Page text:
It was ten years ago this week, on September 18, 2002, that Campus Watch—a project of the Middle East Forum that reviews and critiques Middle East studies in North America with an aim to improving them—opened its doors. The response was instantaneous: the Middle East studies establishment, long unused to outside scrutiny, recoiled in horror at the prospect of accountability and proclaimed themselves martyrs. Declaring "solidarity" with eight academics Campus Watch (CW) had identified as apologists for Palestinian violence or militant Islam, over 100 faculty and graduate students, most from fields other than Middle East studies, requested to be listed on the CW website. Thus was born the "Solidarity with Apologists" list and more importantly, the preposterous conceit that outside criticism of academia is a form of "McCarthyist" censorship.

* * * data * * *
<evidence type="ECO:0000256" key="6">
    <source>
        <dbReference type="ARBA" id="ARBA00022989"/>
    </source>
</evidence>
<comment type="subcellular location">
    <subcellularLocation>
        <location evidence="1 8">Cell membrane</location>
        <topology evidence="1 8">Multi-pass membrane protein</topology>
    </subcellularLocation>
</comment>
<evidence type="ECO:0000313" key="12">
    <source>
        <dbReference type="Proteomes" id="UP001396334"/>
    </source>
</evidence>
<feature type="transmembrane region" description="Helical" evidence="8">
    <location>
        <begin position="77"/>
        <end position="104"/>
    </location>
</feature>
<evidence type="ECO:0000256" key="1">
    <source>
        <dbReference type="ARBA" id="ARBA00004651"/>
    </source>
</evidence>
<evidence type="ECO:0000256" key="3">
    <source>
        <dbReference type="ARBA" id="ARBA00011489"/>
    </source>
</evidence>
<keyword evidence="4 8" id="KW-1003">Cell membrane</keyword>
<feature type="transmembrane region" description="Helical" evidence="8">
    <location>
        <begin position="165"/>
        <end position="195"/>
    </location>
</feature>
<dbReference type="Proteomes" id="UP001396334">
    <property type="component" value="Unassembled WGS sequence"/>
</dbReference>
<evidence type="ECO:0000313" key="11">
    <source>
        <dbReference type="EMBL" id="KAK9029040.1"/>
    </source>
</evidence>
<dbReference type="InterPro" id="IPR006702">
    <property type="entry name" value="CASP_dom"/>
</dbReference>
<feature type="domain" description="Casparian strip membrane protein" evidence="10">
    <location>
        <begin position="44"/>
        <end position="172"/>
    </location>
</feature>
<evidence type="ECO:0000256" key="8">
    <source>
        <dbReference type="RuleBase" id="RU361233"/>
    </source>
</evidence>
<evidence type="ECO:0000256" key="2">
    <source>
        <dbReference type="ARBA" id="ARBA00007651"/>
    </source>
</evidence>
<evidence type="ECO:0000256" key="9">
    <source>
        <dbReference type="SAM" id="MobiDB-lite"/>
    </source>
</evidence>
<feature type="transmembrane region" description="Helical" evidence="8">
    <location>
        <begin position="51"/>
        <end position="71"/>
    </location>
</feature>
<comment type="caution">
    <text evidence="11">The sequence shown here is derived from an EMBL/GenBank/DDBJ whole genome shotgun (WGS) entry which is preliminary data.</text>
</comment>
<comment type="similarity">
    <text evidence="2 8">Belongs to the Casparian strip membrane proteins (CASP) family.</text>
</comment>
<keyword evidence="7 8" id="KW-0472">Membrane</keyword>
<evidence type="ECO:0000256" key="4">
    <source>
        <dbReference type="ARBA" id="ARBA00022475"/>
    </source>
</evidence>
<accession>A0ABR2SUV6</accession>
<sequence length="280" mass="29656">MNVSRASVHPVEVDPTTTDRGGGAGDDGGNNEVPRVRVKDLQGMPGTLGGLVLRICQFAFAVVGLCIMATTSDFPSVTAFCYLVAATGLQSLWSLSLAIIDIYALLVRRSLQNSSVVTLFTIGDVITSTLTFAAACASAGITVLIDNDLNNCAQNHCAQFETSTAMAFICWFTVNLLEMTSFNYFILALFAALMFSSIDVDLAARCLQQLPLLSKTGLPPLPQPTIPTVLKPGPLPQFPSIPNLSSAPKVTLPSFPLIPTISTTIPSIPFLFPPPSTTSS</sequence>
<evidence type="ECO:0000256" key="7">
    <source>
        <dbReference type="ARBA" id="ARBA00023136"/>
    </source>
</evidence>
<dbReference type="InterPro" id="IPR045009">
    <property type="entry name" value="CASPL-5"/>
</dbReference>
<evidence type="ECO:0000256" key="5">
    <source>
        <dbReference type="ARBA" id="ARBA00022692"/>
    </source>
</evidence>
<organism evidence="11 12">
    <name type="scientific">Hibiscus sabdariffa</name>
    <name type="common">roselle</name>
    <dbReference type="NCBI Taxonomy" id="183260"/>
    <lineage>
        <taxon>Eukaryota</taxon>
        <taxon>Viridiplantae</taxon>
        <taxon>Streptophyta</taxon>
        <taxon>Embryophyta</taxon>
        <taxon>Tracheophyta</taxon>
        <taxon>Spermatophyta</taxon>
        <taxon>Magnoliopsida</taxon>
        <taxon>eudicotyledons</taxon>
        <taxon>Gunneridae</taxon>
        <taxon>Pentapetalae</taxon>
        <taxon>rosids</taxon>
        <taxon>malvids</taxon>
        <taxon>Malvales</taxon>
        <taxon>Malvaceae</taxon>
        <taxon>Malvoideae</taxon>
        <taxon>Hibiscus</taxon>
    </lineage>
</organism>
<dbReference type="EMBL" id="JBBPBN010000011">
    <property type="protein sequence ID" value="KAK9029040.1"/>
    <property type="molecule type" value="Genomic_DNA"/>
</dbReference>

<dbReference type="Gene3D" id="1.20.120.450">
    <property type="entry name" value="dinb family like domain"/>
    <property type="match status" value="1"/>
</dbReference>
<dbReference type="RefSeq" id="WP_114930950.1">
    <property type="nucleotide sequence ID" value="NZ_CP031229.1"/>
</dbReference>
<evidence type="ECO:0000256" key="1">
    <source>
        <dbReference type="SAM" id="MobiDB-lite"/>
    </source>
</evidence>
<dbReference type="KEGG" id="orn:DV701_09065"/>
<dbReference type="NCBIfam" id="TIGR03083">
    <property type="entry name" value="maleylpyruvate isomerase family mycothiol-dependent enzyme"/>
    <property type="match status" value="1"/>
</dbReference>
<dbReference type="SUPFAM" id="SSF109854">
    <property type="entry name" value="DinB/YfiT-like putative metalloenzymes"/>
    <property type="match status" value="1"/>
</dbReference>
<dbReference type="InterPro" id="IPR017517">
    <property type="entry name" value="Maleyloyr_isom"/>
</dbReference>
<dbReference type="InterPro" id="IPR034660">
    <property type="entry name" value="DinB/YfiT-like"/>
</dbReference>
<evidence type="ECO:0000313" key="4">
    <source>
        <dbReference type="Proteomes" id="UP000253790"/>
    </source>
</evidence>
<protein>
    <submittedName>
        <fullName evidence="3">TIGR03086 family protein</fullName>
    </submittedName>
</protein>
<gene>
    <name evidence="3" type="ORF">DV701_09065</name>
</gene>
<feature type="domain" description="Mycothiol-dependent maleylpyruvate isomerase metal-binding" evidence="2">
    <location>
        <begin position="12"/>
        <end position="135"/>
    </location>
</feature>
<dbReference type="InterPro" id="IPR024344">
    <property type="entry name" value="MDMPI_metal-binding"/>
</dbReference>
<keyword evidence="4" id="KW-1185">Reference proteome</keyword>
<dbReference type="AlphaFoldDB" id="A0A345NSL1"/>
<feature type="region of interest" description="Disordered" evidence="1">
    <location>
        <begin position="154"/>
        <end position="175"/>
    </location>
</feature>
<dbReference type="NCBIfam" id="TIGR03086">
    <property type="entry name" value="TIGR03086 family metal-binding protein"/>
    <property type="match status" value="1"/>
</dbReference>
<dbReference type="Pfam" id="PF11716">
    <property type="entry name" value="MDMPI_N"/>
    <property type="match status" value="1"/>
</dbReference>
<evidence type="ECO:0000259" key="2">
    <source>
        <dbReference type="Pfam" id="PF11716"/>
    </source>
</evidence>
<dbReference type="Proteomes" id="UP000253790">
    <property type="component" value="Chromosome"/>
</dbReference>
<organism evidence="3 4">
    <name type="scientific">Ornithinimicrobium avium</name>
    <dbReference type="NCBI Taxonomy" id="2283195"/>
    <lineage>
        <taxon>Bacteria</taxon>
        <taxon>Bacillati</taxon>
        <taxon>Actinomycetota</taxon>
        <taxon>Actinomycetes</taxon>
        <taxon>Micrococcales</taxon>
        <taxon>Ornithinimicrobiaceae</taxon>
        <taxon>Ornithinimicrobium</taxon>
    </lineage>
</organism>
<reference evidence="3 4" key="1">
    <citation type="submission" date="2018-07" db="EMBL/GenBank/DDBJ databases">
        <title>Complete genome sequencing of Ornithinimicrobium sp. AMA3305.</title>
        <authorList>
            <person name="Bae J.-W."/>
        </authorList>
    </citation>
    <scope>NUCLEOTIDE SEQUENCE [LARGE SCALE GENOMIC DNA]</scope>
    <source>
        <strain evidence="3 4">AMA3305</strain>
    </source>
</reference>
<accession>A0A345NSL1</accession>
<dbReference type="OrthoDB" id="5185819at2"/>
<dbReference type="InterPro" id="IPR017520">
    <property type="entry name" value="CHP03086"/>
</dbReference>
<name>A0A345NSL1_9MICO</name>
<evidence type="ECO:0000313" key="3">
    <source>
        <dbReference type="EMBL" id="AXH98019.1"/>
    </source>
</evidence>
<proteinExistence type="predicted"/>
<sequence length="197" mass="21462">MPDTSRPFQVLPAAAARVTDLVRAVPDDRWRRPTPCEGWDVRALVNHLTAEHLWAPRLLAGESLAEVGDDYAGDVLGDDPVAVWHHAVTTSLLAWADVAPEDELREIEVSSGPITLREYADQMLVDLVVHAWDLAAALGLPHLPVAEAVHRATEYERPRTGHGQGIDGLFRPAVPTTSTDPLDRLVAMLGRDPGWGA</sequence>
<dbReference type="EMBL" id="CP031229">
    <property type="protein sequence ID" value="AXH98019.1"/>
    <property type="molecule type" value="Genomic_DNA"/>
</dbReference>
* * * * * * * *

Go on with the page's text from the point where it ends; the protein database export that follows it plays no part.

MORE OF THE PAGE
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Middle East Forum president and CW founder Daniel Pipes notes the occasion at National Review Online's The Corner:
Campus Watch, the Middle East Forum's project to critique Middle East studies in North America, opened its metaphorical doors on September 18, 2002, to a hysterical opposition from the academics that did much, thank you, to propel it to prominence and effectiveness.
On the project's fifth anniversary, I wrote an assessment in which I noted some of our accomplishments but noted that "the field's basic problems remain in place." Ditto on the tenth anniversary.
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